Critically, however, if we are to know whether the suite of traits mediated by testosterone is the adaptive outcome of correlational selection on the traits comprising the suite, we will need to relate response to GnRH to different components of fitness. This effort is currently underway. Future studies should also address two caveats. First, although the primary function of territorial defence is to maintain a breeding location, making it a reasonable proxy for mating effort, future studies should measure behaviours such as courtship to determine whether they too are related to testosterone in response to GnRH. Second, these studies correlating behaviour to response to GnRH were not conducted on the same individuals at the same time. Future studies should confirm that testosterone in response to GnRH covaries with territorial aggression and parental behaviour when all are measured in the same individuals.
The results also raise the important question of why individual males should vary in the resolution of mating effort/parental effort trade-off, and thus in testosterone production, at all. Another study suggests a possible reason why some males should be submissive and parental while others are aggressive and less parental. The magnitude of a male's testosterone increase in response to GnRH was found to be positively correlated with the size of the white plumage patch on its tail (McGlothlin et al. 2008
). This patch, referred to as tail white, is displayed to females during courtship and other males during escalated aggressive encounters (Nolan et al. 2002
). Females prefer males with larger white patches (Hill et al. 1999
), and these males also tend to be socially dominant (Balph et al. 1979
; Holberton et al. 1989
). The correlation between tail white and testosterone, then, suggests that more attractive, dominant males tend to produce larger testosterone increases. Variation in the mating effort/parental effort trade-off may thus be linked to attractiveness.
Such an association could be maintained by correlational selection, which would arise if testosterone production and tail white interact in their effects on fitness. For example, it may be useless for a male to be attractive if he does not invest energy in the behaviours needed to obtain mates. Hence, mating behaviour and appearance are likely to interact in their effects on fitness, and attractive males that expend considerable effort may be highly successful at obtaining mates. As a correlate, however, unattractive males that spare investment in mating behaviour and focus on alternative routes to fitness may also benefit. Interactive fitness effects like this are likely to be common, and there may be many instances where correlational selection acts to associate mechanisms underlying trade-off resolution with attractive signals. Because there are several routes to obtaining fitness, this type of selection can also maintain variation in the resolution of trade-offs as well. As seen from this perspective, the suite of two behaviours and one plumage trait may act collectively as an adaptation allowing males to produce optimal levels of mating and parental effort depending on their attractiveness. If so, the absence of males similar to T-males may be explained by the frequency dependence of any advantage this phenotype might provide.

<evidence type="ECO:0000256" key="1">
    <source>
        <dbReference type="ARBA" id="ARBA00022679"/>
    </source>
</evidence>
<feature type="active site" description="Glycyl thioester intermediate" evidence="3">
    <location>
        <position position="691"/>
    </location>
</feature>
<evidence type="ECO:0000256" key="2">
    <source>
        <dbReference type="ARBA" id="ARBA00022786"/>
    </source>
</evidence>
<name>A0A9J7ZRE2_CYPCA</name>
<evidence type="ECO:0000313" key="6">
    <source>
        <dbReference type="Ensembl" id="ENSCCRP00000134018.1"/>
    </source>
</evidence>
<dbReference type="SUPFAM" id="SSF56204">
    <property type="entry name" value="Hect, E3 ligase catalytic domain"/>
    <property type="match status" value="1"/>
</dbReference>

Up to this point, we have considered the evolution of testosterone-mediated suites from a solely male perspective. However, because males and females share much of their genome, male and female traits do not always follow completely independent evolutionary trajectories. Across species, mean testosterone levels of males and females tend to be correlated, suggesting that they may have coevolved (Wingfield 1994
; Ketterson et al. 2005
; Møller et al. 2005
; Mank 2007
). Within species, a genetic correlation across the sexes could act as a genetic constraint on the evolution of testosterone-mediated traits in males due to a correlated response to selection in females. To study this possibility, we examined the behavioural and fitness effects of experimentally elevated testosterone in females, and have begun preliminary studies of individual variation in females.
Studies of captive juncos have shown that females, like males, have decreased immune function when implanted with testosterone (Zysling et al. 2006
). Whereas downregulation of the immune system by testosterone may be adaptive for males (because it allows them to divert energy to mate acquisition), it may represent a net cost for females (Zuk 1990
). Also in captives, though not in free-living females, experimentally elevated testosterone inhibited brood patch formation (Clotfelter et al. 2004
). In the wild, testosterone implantation seemed to interfere with nest initiation, as time to first egg was longer in T-females (Clotfelter et al. 2004
). Incubation consistency and nest defence during the egg stage were unaffected (Clotfelter et al. 2004
). Another captive study suggested that testosterone may interfere with mating decisions (McGlothlin et al. 2004
It is not yet clear whether testosterone in females acts as an evolutionary constraint on the testosterone-mediated suite in males. The extent to which the sexes are genetically correlated in testosterone production is unknown. Our initial investigation of individual variation indicates that males and females may regulate testosterone in different ways. Whereas males respond to GnRH challenges throughout the breeding season, females seem to do so only when producing eggs (Jawor et al. 2007
). This effect has interesting implications for the role of female testosterone in maternal effects, as the magnitude of this GnRH challenge response showed a strong correlation with testosterone deposited in the yolk, but it suggests that the evolution of the testosterone-mediated suite may be somewhat decoupled across sexes. Further work, especially applying the approaches described in §4
to both sexes, is necessary to determine the importance of cross-sexual interactions in the evolution of hormone-mediated suites.